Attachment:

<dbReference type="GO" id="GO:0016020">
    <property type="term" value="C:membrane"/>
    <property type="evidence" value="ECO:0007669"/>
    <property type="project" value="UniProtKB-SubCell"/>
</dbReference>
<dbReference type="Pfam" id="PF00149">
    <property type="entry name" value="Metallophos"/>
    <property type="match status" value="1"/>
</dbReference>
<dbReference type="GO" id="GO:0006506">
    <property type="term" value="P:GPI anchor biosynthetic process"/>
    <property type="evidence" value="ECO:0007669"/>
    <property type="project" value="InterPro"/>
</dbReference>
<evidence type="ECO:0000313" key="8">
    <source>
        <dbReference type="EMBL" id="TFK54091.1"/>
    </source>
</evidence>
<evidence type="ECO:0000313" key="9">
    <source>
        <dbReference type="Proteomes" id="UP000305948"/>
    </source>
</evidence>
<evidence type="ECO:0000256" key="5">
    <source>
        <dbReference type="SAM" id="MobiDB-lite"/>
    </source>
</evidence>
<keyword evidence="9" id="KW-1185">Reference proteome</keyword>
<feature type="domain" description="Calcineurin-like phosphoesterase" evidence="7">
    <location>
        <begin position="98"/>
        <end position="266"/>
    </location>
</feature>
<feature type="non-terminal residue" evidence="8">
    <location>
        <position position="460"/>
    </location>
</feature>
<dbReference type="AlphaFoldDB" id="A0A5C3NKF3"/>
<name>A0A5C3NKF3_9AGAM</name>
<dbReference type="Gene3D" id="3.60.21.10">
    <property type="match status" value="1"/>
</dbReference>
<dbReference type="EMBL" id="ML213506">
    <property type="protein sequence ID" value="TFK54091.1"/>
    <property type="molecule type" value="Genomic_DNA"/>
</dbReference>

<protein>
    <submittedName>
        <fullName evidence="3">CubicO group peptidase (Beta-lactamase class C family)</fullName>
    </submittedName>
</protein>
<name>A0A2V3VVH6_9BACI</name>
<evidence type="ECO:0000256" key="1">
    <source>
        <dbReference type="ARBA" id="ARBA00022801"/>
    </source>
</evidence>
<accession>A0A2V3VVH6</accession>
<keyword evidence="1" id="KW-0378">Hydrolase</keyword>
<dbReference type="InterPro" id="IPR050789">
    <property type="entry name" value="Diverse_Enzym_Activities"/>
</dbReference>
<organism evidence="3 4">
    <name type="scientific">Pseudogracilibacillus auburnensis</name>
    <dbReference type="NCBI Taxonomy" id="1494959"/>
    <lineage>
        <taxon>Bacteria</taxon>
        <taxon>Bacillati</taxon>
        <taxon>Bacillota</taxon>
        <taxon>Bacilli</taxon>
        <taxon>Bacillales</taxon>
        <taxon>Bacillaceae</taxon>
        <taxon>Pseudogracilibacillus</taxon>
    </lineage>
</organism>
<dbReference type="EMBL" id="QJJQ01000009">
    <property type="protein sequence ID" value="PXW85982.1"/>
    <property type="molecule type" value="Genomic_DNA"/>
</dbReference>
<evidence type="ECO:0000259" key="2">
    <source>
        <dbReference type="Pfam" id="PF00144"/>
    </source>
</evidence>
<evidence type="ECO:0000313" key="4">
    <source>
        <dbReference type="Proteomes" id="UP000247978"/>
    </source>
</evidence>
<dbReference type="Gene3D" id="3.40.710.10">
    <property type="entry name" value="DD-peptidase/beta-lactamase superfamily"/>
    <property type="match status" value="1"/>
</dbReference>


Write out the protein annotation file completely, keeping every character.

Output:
<dbReference type="GO" id="GO:0016020">
    <property type="term" value="C:membrane"/>
    <property type="evidence" value="ECO:0007669"/>
    <property type="project" value="UniProtKB-SubCell"/>
</dbReference>
<dbReference type="Pfam" id="PF00149">
    <property type="entry name" value="Metallophos"/>
    <property type="match status" value="1"/>
</dbReference>
<dbReference type="GO" id="GO:0006506">
    <property type="term" value="P:GPI anchor biosynthetic process"/>
    <property type="evidence" value="ECO:0007669"/>
    <property type="project" value="InterPro"/>
</dbReference>
<evidence type="ECO:0000313" key="8">
    <source>
        <dbReference type="EMBL" id="TFK54091.1"/>
    </source>
</evidence>
<evidence type="ECO:0000313" key="9">
    <source>
        <dbReference type="Proteomes" id="UP000305948"/>
    </source>
</evidence>
<evidence type="ECO:0000256" key="5">
    <source>
        <dbReference type="SAM" id="MobiDB-lite"/>
    </source>
</evidence>
<keyword evidence="9" id="KW-1185">Reference proteome</keyword>
<feature type="domain" description="Calcineurin-like phosphoesterase" evidence="7">
    <location>
        <begin position="98"/>
        <end position="266"/>
    </location>
</feature>
<feature type="non-terminal residue" evidence="8">
    <location>
        <position position="460"/>
    </location>
</feature>
<dbReference type="AlphaFoldDB" id="A0A5C3NKF3"/>
<name>A0A5C3NKF3_9AGAM</name>
<dbReference type="Gene3D" id="3.60.21.10">
    <property type="match status" value="1"/>
</dbReference>
<dbReference type="EMBL" id="ML213506">
    <property type="protein sequence ID" value="TFK54091.1"/>
    <property type="molecule type" value="Genomic_DNA"/>
</dbReference>

<protein>
    <submittedName>
        <fullName evidence="3">CubicO group peptidase (Beta-lactamase class C family)</fullName>
    </submittedName>
</protein>
<name>A0A2V3VVH6_9BACI</name>
<evidence type="ECO:0000256" key="1">
    <source>
        <dbReference type="ARBA" id="ARBA00022801"/>
    </source>
</evidence>
<accession>A0A2V3VVH6</accession>
<keyword evidence="1" id="KW-0378">Hydrolase</keyword>
<dbReference type="InterPro" id="IPR050789">
    <property type="entry name" value="Diverse_Enzym_Activities"/>
</dbReference>
<organism evidence="3 4">
    <name type="scientific">Pseudogracilibacillus auburnensis</name>
    <dbReference type="NCBI Taxonomy" id="1494959"/>
    <lineage>
        <taxon>Bacteria</taxon>
        <taxon>Bacillati</taxon>
        <taxon>Bacillota</taxon>
        <taxon>Bacilli</taxon>
        <taxon>Bacillales</taxon>
        <taxon>Bacillaceae</taxon>
        <taxon>Pseudogracilibacillus</taxon>
    </lineage>
</organism>
<dbReference type="EMBL" id="QJJQ01000009">
    <property type="protein sequence ID" value="PXW85982.1"/>
    <property type="molecule type" value="Genomic_DNA"/>
</dbReference>
<evidence type="ECO:0000259" key="2">
    <source>
        <dbReference type="Pfam" id="PF00144"/>
    </source>
</evidence>
<evidence type="ECO:0000313" key="4">
    <source>
        <dbReference type="Proteomes" id="UP000247978"/>
    </source>
</evidence>
<dbReference type="Gene3D" id="3.40.710.10">
    <property type="entry name" value="DD-peptidase/beta-lactamase superfamily"/>
    <property type="match status" value="1"/>
</dbReference>